Cocos2d-x is a multiplatform game framework. It is a reimplementation of Cocos2D for iPhone in C++.
The main idea about it is that you are going to write plain old C++ code and that code will run on both Android (via JNI thanks to the NDK) and iPhone. It also has support for Win32, WoPhone and some other platforms, check them out on the Cocos2D-X website.
The zip that you can download from the project’s website includes wizards/helpers for creating a new project for each of the supported platforms, but it doesn’t have a wizard that will let you specify what platforms do you want to work on and then generate everything from one shot.
I took some time and figured out a way to manually create one of these hybrid projects for Android and iOS. This article is actually based on an edited version of an older article of mine which addressed an older version of cocos2dx and mainly assumed that you were using Xcode 3. Continue reading »
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One more Ray Wenderlich tutorial ported over to Cocos2D-x.
The Breakout tutorial has always been very dear to me – it was the first tutorial that showed me how simple but powerful Box2D can be.
If you are following the latest tutorials on Ray’s site, especially the catapult game tutorial you are going to find some very familiar code in the touch handling section .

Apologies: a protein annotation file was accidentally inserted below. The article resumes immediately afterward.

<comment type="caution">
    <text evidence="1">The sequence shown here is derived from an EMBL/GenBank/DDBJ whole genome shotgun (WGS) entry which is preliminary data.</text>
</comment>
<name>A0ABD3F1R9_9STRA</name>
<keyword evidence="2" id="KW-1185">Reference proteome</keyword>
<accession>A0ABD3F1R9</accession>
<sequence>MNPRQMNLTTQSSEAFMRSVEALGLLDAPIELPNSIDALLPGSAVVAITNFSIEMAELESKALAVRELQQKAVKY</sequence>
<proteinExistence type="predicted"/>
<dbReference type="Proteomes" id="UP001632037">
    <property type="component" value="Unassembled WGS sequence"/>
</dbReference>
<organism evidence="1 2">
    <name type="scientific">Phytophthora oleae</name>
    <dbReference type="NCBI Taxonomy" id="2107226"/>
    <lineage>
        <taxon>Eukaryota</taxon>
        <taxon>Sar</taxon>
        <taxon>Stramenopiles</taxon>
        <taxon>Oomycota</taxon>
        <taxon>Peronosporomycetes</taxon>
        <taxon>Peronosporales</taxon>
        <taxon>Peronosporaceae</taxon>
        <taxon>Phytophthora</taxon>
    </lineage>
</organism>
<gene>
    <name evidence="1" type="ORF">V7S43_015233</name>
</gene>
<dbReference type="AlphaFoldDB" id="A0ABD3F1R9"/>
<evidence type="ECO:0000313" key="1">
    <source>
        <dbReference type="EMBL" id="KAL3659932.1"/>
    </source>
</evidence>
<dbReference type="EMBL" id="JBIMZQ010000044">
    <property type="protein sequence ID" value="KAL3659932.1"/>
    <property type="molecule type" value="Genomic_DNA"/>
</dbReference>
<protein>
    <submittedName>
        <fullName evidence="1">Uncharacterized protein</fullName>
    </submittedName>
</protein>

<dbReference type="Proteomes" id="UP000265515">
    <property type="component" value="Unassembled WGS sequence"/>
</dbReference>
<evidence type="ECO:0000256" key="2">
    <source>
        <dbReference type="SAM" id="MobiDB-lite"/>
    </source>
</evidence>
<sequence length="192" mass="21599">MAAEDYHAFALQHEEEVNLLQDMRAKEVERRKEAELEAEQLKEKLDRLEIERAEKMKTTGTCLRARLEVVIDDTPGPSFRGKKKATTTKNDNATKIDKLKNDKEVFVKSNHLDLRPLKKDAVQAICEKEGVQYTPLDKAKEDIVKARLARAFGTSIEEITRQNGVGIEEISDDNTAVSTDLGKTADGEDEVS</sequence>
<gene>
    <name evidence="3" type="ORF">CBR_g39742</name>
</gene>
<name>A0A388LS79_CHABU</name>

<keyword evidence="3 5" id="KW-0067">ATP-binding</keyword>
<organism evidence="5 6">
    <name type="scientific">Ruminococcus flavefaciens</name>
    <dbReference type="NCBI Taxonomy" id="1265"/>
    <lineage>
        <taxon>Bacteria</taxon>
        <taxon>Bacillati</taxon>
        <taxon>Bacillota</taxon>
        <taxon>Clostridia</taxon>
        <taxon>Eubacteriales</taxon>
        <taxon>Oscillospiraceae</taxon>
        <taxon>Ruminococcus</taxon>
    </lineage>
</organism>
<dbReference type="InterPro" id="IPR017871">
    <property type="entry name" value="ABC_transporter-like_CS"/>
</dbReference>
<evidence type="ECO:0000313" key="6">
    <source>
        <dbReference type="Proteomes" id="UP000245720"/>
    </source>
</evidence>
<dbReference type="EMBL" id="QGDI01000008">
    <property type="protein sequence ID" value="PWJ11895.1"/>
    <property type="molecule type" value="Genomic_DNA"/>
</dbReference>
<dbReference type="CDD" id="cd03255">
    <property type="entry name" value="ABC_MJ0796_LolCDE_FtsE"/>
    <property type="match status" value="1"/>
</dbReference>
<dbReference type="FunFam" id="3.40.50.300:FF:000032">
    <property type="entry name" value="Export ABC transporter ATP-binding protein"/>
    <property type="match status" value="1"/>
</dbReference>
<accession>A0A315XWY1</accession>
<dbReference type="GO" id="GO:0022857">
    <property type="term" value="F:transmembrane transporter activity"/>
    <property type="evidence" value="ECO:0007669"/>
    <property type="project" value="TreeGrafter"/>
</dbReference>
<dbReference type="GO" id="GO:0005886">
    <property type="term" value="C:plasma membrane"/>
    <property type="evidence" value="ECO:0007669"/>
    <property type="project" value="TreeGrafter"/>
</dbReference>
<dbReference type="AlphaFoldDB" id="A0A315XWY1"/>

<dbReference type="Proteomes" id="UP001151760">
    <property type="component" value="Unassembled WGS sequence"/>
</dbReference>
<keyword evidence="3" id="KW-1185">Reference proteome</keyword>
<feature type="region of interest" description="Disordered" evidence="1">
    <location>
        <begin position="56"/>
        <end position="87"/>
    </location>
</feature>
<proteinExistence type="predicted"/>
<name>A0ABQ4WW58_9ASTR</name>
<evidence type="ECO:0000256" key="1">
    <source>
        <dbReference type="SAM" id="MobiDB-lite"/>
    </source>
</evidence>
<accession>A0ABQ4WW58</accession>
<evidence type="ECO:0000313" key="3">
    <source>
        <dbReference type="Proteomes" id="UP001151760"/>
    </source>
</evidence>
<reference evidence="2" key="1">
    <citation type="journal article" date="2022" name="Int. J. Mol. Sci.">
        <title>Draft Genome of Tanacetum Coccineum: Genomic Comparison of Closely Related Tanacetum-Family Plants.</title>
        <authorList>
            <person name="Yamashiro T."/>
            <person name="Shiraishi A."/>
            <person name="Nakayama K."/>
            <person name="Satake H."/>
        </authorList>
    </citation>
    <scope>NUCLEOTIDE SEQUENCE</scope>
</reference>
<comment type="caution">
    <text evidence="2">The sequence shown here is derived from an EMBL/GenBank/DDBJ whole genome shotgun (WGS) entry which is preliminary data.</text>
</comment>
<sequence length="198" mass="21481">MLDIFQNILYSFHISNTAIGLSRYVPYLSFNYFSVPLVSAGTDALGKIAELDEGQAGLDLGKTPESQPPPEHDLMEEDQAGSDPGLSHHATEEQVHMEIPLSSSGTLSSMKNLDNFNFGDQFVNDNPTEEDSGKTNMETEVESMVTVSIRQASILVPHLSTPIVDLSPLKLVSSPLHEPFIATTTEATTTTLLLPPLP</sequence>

Anyway, I am going to cut this short just tell you that the code is as always available on GitHub: BreakoutCocos2D-x.
A new tutorial has been ported over to Cocos2D-x for you folks!
I stumbled upon an Asteroids game tutorial from Ganbaru Games from December 2010. Asteroids game clones have always served as excellent teaching guides for aspiring web developers. You can quickly learn about devising simple but clear user interfaces, basic physics and playing with moving objects with different speeds and orientations.
Declaring a CCMutableArray
NSMutableArrays were a breeze to use, you could store almost anything in them without much regard for the type of the object as long as it was derived from
NSObject, so you could easily end up with an array that stored objects of multiple type.
That’s not quite the way
CCMutableArrays work. The way I see it, they actually store the data in a
std::vector and when you declare a new vector you decide on the type of objects it contains. This means that when you declare a new array you are going to have to do the following:
CCMutableArray<CCSprite *> *sprites = new CCMutableArray<CCSprite *>;
Thanks to some really hard work from Gustavo Ambrozio from raywenderlich.com we now have a new tutorial to explore the intriguing world of Box2D and Cocos2D.
In the first part of his How To Make a Catapult Shooting Game with Cocos2D and Box2D tutorial, Gustavo takes us through the very first steps of setting up the Box2D world, creating the catapult using revolute joints, arming it and launching the projectile. Although this may seem like quite a lot of work, it is actually quite simple to grasp.